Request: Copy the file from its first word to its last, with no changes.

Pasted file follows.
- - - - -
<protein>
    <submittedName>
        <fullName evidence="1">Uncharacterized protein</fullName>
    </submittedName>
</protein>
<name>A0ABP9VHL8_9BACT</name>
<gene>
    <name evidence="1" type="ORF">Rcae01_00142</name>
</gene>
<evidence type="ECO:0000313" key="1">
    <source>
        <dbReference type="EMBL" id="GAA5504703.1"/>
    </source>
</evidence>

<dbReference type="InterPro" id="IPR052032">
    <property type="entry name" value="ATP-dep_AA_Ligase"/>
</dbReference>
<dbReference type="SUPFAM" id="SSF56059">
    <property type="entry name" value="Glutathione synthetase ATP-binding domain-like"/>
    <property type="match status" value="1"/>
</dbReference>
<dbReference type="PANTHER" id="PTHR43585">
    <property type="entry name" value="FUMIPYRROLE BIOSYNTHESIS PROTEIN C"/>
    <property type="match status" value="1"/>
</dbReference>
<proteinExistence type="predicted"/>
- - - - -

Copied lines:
<protein>
    <submittedName>
        <fullName evidence="1">Uncharacterized protein</fullName>
    </submittedName>
</protein>
<name>A0ABP9VHL8_9BACT</name>
<gene>
    <name evidence="1" type="ORF">Rcae01_00142</name>
</gene>
<evidence type="ECO:0000313" key="1">
    <source>
        <dbReference type="EMBL" id="GAA5504703.1"/>
    </source>
</evidence>

<dbReference type="InterPro" id="IPR052032">
    <property type="entry name" value="ATP-dep_AA_Ligase"/>
</dbReference>
<dbReference type="SUPFAM" id="SSF56059">
    <property type="entry name" value="Glutathione synthetase ATP-binding domain-like"/>
    <property type="match status" value="1"/>
</dbReference>
<dbReference type="PANTHER" id="PTHR43585">
    <property type="entry name" value="FUMIPYRROLE BIOSYNTHESIS PROTEIN C"/>
    <property type="match status" value="1"/>
</dbReference>
<proteinExistence type="predicted"/>